Warriors fly with the Snowbirds
Jack Rodewald probably won’t be looking into pilot school in his future, but he wouldn’t mind going up as a rider again in the future.
© Katie Brickman
Jesse Forsberg (left) and Jack Rodewald (right) of the Moose Jaw Warriors share a laugh after their flight with the Snowbirds of 431 Squadron on Tuesday afternoon at 15 Wing. Times-Herald photo by Katie Brickman
The veteran forward with the Moose Jaw Warriors was just one of the four members of the club to participate in the unique experience of flying with the 431 Air Demonstration Squadron on Tuesday afternoon.
For the third straight year, the Warriors and the Snowbirds came together for a day to learn from each other.
The two teams talk about professionalism, respect, teamwork and being mentally prepared for all situations — on the ice or in the sky.
The four members of the Warriors that participated in the flight were Rodewald, Jesse Forsberg, Torrin White and general manager Alan Millar.
“Going on a flight with us can be physically challenging,” said Lt.-Col. Christopher England, commanding office of the Snowbirds. “They might be a little weak in the knees, but that just means they have had a good physical workout.”
The day was a success for all that participated, as those players that did not go up in the planes, learned how the Canadian Armed Forces prepare for a flight and how the team of over 100 members of the squadron must work together to fly properly.
For the four that went up in the planes, the smiles on their faces shortly after landing were proof of a good time.
“It was unbelievable … something else,” said Rodewald. “I never thought I would be doing anything like that. It was amazing just seeing how controlled the pilots are.”
Millar explained that his father worked in the airline industry, so he grew up around airports and planes, but the experience was still unbelievable.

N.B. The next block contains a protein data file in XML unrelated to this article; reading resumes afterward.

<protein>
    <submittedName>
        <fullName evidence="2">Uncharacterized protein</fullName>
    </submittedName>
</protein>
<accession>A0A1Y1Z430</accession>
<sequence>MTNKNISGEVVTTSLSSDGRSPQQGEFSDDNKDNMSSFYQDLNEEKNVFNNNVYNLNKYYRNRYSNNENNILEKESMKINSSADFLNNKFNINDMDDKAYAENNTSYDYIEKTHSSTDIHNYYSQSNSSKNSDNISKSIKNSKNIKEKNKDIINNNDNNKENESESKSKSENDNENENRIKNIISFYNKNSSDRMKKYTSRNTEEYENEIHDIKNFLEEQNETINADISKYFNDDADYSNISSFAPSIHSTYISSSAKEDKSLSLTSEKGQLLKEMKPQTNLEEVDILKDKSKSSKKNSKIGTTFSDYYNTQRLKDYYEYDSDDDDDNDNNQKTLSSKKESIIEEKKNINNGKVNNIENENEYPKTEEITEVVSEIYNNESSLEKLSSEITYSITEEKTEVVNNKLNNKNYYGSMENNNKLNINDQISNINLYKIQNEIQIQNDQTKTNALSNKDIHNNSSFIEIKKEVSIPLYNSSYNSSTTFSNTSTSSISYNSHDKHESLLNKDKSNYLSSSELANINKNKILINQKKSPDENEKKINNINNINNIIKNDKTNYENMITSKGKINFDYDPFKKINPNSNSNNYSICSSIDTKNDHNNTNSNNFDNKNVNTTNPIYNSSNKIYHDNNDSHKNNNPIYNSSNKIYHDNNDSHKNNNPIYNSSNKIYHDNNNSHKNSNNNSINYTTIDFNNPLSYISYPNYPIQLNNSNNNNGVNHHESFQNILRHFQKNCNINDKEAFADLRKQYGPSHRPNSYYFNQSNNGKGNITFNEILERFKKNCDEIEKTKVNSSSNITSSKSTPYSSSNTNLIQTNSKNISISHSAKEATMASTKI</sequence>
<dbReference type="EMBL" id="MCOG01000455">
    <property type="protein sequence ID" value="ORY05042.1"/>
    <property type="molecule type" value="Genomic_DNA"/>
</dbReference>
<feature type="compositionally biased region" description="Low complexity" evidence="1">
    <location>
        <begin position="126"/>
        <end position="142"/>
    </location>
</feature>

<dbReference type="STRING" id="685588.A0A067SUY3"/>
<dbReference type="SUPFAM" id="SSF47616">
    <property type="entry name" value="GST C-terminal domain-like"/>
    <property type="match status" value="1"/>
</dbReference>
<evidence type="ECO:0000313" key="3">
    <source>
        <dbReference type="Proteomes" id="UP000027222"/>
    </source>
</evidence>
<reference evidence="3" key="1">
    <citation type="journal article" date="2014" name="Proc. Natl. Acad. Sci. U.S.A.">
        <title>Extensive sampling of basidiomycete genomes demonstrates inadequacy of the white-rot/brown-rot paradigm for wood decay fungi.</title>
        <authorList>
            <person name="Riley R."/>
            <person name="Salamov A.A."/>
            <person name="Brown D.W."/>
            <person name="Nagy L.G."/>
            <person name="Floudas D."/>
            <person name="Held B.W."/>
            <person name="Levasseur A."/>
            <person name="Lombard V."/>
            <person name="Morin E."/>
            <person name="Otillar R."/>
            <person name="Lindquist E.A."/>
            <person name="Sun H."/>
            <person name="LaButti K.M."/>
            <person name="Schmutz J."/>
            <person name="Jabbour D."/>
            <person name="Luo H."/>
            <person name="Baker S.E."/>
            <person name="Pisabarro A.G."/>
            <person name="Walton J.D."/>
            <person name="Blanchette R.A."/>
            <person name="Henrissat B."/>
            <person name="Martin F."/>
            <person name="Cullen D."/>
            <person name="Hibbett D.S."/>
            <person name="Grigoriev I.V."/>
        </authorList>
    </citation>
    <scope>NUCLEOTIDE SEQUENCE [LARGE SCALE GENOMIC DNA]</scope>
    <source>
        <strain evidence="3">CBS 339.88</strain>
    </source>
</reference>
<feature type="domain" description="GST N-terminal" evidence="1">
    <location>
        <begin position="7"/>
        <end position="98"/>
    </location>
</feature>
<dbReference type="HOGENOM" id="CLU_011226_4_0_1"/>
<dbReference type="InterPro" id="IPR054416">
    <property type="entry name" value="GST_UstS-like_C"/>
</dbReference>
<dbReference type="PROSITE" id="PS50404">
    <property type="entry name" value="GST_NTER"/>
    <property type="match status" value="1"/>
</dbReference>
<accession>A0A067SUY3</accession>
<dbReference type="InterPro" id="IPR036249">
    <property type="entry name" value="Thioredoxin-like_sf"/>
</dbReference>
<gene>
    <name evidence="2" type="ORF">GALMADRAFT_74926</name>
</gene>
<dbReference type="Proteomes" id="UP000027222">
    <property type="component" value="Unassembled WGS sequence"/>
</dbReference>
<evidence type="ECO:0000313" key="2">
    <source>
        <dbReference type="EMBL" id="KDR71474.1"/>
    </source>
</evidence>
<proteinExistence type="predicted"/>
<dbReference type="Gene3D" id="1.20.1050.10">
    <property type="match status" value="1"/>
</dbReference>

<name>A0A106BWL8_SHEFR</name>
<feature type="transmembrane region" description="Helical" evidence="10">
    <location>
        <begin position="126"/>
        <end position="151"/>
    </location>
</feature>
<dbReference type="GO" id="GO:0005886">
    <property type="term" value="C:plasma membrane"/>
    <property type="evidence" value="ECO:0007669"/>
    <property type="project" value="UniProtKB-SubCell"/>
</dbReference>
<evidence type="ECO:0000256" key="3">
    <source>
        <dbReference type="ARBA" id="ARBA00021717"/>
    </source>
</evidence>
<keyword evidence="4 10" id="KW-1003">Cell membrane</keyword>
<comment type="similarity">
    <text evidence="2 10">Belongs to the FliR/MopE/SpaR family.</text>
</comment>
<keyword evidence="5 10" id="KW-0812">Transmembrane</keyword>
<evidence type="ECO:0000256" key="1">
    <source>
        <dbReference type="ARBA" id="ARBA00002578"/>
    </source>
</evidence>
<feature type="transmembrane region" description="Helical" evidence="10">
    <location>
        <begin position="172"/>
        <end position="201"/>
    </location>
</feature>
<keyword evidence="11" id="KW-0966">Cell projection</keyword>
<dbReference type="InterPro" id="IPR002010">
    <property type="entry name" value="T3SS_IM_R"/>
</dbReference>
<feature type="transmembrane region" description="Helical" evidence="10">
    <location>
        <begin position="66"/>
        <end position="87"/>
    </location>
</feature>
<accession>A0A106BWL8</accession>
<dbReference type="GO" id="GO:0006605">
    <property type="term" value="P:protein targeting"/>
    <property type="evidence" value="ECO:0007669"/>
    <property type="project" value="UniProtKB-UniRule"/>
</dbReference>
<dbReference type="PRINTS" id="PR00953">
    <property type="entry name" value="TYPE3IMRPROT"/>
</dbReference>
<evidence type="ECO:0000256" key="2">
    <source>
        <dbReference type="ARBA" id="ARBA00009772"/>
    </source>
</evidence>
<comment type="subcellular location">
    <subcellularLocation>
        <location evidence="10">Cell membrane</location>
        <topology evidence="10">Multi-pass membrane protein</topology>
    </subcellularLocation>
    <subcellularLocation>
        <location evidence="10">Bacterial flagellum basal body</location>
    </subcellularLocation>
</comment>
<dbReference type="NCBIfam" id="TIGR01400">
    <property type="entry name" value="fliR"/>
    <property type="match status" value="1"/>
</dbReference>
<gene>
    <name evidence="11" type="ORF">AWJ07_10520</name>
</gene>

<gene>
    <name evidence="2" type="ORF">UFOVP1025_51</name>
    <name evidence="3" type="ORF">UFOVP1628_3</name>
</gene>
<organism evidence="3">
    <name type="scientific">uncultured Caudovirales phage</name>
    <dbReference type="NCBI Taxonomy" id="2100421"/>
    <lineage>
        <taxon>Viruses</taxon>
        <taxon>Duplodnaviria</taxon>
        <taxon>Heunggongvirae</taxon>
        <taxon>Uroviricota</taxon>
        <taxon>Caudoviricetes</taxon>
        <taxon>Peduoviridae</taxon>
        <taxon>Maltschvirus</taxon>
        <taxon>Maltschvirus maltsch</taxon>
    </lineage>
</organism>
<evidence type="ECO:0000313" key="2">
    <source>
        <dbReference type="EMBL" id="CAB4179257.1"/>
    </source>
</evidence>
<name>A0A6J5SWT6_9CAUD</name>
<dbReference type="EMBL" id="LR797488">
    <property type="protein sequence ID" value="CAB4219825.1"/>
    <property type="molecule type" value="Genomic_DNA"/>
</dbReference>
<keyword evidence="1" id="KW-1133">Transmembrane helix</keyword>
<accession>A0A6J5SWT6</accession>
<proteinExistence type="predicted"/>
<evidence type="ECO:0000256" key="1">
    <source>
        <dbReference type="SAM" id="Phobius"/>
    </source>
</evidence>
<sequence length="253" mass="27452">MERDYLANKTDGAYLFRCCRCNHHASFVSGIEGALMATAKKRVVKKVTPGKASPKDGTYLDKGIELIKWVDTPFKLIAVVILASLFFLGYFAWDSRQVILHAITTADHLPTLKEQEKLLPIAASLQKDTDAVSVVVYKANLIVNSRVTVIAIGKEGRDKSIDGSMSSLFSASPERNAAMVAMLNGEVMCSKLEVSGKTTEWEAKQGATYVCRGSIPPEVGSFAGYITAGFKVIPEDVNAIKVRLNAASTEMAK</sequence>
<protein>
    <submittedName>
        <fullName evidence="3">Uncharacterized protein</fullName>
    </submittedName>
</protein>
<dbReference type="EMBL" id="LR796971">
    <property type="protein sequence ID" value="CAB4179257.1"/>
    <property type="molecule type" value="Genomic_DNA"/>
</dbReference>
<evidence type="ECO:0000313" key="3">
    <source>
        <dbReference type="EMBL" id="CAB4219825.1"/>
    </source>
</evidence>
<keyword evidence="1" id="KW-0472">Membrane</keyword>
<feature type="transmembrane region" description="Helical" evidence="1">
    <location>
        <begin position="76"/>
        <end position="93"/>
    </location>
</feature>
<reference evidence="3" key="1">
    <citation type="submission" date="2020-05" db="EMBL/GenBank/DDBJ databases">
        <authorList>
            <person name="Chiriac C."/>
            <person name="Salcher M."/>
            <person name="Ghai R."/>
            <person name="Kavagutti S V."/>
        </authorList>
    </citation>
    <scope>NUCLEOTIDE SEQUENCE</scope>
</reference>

However, it still didn’t prepare him for what his pilot had planned during the flight demonstration.
“You are not in the air long before you are inverted. My pilot was real good in terms of what was coming, but that first G-force was a negative G-force,” stated Millar. “It was a quick flip upside down and I came an inch out of my seat. The unbelievable thing is it is hard to visualize exactly what you are doing. When the plane right beside you does it after you do, you see what you did.
“We were upside down, straight up, straight down … from start to finish it was unique and special.”
White looked a little dazed after the flight, but was appreciative of the experience.
“I was impressed that I didn’t get sick at all, but I handled it a lot better than I thought I was going to,” he said. “I think we are lucky to have such a good relationship with the Snowbirds. I think they give us this amazing afternoon, so I think we need to return the favour,” White said.
The best part for Forsberg was being upside down and looking at the landscape.
“I never thought I would be doing that,” said Forsberg. “It was pretty special and something I won’t forget, that’s for sure.”
The Warriors will have a Snowbird night in the near future to honour the Snowbirds and 15 Wing at Mosaic Place.
Follow me on Twitter @katiebrickman.